In last issue’s eZine, Rob asked what fellow eZine woodworkers do with those extra-special pieces of wood you might find every once in a rare while. – Editor
“I take the James Krenov approach and, whenever possible, I just put it in the stash, pull it out every now and again to look at it and remember what I have, and occasionally the perfect project comes to mind. I figure I will know which piece of wood wants to be part of that object I am making. I have a piece of very curly maple that is waney edge on the back and an odd shape, but I know that one day I am going to see the perfect thing for it to become.” – Erik Lustig
“I will sometimes buy a beautiful piece of wood without having a specific goal for it. I just couldn’t leave it. So I may have a unique piece of wood for a long time in storage with no real plan for it. That’s true of some I have now. How do I decide? The wood speaks to me in its time. For example, I have an unusual board that is spalted walnut. One day I will likely resaw it to make a beautiful desk or table, but its time has yet to come. One must be careful with this approach, however, because storage space might be filled up to the detriment of other, more prosaic [projects]. Come to think of it, I should be reorganizing my store room even now because my special boards need to make room for other lumber.” – Don Butler
“Several years ago, I purchased two clear black walnut boards. Each board is 18 inches wide, 8 feet long and 1-1/4 inches thick. I fell in love with these boards and had to have them. Some day I’ll figure out what to make with them. Until then, they just keep going up in value.” – Miles Gebauer
“I was fortunate to receive from a friend a lovely chunk of flame/crotch/rayed Missouri walnut, about 48″ x 14″ x 3″, quite a bit of natural edge, but with a severe checking, warp and twist. Ended up straightening it as best I could, and resawing to about six or seven good 1/2″ planks. The special project is an urn for my wife’s remains, still in work but close to final glue-up. Took a while to get started on this, but now underway.” – Dale Smith (Editor’s Note: you can see pictures of Dale’s wood at the top of this article and above his comment.)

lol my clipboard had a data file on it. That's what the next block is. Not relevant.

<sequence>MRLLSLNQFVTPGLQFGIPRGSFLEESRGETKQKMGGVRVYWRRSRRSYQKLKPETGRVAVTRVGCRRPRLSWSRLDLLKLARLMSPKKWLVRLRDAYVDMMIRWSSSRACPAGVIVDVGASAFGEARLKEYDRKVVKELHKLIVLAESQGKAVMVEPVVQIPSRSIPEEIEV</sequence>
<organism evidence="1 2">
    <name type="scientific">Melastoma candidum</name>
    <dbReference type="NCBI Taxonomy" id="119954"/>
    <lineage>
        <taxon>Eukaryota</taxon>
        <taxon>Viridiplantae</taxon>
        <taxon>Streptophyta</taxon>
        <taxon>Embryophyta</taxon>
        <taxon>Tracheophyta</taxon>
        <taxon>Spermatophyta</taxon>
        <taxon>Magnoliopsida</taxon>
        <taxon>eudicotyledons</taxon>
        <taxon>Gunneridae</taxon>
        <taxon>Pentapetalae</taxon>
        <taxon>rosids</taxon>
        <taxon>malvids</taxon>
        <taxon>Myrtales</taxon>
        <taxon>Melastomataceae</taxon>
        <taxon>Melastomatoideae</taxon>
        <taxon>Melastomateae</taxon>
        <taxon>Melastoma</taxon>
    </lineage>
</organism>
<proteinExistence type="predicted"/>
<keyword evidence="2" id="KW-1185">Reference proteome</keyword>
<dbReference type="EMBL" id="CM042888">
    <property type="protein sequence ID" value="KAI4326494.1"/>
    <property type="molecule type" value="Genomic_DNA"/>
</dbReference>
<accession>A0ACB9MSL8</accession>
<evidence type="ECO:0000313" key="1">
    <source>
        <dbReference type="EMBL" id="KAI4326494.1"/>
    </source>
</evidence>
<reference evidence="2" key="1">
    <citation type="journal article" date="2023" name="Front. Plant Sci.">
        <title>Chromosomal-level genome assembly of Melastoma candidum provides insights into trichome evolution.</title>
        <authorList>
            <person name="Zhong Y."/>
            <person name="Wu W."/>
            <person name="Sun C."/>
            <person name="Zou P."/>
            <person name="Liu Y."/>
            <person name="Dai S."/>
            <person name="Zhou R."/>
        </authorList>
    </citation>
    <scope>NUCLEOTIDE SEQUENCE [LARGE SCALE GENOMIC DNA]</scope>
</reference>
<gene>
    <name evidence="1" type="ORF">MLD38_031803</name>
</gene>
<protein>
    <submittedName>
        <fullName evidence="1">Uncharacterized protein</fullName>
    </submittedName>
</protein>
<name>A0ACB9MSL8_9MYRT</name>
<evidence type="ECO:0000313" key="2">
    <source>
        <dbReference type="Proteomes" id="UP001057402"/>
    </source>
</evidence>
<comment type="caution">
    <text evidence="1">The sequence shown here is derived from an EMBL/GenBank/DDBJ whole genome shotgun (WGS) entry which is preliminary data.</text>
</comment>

A couple of the comments focused not on the question about special pieces of wood, but on Rob’s comparison to another rare item – the fleeting season of homegrown tomatoes (complete with link to a song on the same subject by Guy Clark). – Editor
“No tomatoes until the middle of August? You’ve got to be kidding me! By the first part of August my tomatoes are all burned up from the heat and I’m back to those Mexican things again.” – Bob Hoyle
“Quoting Guy Clark, huh? This pleases me greatly along with the descriptive ‘poet.’ I enjoy your contributions to the written word and have been a huge fan of Guy Clark for a long time. He has written so many good songs, and there’s always a Guy Clark song popping up in our weekly ‘song circle.’ I love that Guy Clark has a workshop and worked on and built instruments.” – Dennis DesRoches
Stand Up Straight!
One reader, a chiropractor, had some comments about the model’s pose in the lead image on one of last week’s Free Plans, and some suggestions for those of you who might build such a project. – Editor
“As a chiropractor, I was very interested in the “Standing Laptop Desk” because any time you can avoid prolonged sitting, you should do it! However, when I saw the picture of the man at the desk, my spirits sunk. The desk is way too short for this gentleman — look at the way he is bent over! He’d be better sitting straight for hours than standing that way.
A couple of pointers: the desk should be high enough so that, with his hands on the key board, his forearms would be parallel to the floor. (If more than one person will use the desk, the height should be adjustable.) His back should be straight; no bending at all! Ideally, he would have a separate screen so that he wouldn’t have to bend his head to look at it.” – Dr. Bruce Born